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Guest Blog: Attracting & Retaining Women in Security – Part Two

In my last post, I talked about how the shortage of security professionals and the fact that women make up only 14% of the U. S. cybersecurity workforce have combined to create unprecedented career opportunities for women.  I went on to suggest that in order to attract more females to the security profession, we need to start in the middle and high schools. And, I made some suggestions about ways we might do that. In this installment, I’m going to talk about recruiting college-aged women into the field, as well as recruiting high- potential women from other areas within our organizations.

Over the past 5-10 years, there has been a significant growth in the number of colleges and universities offering cybersecurity majors and degrees, or offering cybersecurity “minors” within traditional computer science and computer engineering programs. This includes both two-year and four-year programs leading to an associate or bachelor’s degree, and a growing number of graduate programs.  Some of these programs are traditional on-campus programs, while others are mostly online. Most of these programs have an experiential component, such as practicums or internships, which gives students “hands on” experience.  And, thanks to funding from government agencies and corporations, there are now many scholarships and grants available for students pursuing cybersecurity studies.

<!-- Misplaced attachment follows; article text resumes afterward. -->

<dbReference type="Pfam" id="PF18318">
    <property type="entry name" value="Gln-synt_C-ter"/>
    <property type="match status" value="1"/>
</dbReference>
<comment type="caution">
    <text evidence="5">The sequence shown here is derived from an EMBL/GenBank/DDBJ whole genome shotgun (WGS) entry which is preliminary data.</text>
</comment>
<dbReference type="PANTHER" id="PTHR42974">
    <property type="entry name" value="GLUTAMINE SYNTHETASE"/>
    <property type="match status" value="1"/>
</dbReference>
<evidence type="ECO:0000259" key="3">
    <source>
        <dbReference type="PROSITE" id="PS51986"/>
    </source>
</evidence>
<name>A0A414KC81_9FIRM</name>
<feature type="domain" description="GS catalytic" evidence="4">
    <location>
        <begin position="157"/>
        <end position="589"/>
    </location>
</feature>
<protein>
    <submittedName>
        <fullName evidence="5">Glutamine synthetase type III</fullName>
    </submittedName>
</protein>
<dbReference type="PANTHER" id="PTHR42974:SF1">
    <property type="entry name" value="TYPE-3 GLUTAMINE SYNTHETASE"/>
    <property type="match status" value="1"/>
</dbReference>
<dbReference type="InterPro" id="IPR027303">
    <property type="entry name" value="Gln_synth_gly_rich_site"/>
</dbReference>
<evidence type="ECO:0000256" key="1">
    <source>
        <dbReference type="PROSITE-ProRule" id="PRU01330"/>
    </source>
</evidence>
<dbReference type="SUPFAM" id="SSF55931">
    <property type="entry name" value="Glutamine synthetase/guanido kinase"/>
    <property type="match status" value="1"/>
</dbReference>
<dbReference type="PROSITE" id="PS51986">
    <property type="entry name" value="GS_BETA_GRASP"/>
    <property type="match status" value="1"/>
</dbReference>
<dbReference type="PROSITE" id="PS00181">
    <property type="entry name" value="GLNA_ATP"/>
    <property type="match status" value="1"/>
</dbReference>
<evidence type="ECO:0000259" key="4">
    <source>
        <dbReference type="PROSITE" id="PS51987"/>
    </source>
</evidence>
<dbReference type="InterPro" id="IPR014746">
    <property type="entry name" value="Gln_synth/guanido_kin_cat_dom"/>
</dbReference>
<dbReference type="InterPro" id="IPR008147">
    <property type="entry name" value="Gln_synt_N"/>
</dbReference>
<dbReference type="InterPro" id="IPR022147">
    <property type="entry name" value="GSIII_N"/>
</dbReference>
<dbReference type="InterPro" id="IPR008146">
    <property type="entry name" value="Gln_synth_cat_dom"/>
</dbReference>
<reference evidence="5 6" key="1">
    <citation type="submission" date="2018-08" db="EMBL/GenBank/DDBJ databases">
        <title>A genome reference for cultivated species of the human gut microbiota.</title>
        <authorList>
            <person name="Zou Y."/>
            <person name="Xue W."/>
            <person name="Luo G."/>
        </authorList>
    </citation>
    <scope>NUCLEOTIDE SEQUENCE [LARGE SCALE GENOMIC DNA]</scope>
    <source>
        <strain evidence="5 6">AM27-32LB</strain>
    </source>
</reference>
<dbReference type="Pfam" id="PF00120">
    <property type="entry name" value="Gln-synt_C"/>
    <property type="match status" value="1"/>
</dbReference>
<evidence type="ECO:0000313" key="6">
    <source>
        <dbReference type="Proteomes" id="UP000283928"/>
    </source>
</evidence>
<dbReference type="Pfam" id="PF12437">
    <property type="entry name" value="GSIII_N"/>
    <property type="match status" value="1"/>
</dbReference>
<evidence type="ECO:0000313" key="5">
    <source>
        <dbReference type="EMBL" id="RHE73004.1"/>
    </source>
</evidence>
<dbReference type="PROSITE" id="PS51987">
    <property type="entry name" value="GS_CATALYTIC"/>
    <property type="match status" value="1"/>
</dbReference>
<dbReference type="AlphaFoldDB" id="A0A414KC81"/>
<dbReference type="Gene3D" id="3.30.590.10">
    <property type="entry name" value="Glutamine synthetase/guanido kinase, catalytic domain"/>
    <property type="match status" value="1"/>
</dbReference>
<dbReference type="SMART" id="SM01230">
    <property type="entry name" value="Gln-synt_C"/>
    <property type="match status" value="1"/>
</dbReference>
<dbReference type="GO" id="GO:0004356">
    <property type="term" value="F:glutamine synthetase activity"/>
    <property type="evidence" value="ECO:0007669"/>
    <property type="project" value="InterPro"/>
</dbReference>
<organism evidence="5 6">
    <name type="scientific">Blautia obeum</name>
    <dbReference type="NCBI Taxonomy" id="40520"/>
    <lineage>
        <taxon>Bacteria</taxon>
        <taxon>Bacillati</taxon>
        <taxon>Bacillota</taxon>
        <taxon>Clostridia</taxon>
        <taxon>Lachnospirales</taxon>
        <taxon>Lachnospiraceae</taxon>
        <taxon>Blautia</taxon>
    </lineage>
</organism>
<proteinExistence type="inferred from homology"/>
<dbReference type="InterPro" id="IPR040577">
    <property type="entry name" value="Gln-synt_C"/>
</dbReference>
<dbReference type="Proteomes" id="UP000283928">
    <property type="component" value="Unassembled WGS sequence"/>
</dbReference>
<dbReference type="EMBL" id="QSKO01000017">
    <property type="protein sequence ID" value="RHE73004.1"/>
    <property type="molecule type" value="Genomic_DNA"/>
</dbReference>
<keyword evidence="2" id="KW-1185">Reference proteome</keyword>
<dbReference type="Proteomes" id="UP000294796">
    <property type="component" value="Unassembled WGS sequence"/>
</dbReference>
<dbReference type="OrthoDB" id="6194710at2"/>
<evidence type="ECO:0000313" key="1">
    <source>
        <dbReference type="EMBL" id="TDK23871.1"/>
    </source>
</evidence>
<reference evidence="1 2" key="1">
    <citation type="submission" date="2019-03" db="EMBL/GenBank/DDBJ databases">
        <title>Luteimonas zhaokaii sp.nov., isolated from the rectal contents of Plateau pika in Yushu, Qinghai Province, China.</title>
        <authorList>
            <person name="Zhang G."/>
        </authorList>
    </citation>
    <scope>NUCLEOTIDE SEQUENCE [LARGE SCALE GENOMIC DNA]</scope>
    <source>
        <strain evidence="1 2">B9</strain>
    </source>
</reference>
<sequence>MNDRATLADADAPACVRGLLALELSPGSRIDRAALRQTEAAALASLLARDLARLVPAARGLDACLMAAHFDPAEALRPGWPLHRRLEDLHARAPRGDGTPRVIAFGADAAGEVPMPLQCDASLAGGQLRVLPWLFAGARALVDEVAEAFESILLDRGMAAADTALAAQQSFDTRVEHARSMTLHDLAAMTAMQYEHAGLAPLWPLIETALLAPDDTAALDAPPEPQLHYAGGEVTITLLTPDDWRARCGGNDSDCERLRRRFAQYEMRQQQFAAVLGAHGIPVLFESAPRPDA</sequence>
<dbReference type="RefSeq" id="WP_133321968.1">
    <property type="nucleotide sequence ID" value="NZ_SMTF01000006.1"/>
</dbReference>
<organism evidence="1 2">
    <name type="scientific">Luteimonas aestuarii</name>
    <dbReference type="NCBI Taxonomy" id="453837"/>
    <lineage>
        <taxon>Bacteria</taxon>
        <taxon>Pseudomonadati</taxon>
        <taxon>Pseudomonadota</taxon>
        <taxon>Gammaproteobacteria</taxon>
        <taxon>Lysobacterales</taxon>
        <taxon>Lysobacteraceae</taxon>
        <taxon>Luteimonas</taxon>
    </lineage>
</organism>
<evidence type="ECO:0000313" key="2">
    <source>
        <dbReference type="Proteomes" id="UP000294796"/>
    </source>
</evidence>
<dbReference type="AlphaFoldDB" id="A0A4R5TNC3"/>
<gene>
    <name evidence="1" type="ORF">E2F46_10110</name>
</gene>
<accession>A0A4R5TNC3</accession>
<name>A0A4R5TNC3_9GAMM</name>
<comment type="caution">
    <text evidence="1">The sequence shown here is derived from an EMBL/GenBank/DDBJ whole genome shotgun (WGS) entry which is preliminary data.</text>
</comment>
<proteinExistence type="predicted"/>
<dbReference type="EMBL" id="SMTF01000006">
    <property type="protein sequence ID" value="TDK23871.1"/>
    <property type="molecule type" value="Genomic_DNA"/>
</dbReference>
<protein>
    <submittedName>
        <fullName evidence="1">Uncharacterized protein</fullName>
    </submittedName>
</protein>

Government agencies, like the National Security Agency (NSA) and law enforcement, have been aggressively recruiting students from programs like those described above for many years. However, my observation is that the private sector has been slower to recruit from this growing pool of talent. This is despite the fact that many, if not most, private sector organizations have open security positions. I think that some of this reluctance is because some organizations are clinging to the belief that even entry-level cybersecurity jobs require previous full-time work experience in the field.  Not only do I think that this is a fallacy, but neither do I believe that it is a sustainable hiring strategy in the face of market demographics. Fortunately, some organizations are starting to understand this, and are modifying their talent acquisition strategies accordingly to better align with the realities of the job market. One of those realities is that, for cybersecurity, it’s a “seller’s market,” and will be well into the foreseeable future.   

There are two things that I think security leaders in organizations can do to tackle this challenge. First, they should establish formal relationships with colleges and universities in their community or region that offer cybersecurity degrees. This means establishing strong relationships with professors and bringing them onsite to meet with their teams to observe how cybersecurity is being practiced in the “real world.”  This will enable these professors to go back and be more effective teachers. On the flip side, security professionals can offer to advice on curriculum content and visit college campuses regularly to teach a class or lead a seminar discussion on a particular cybersecurity topic.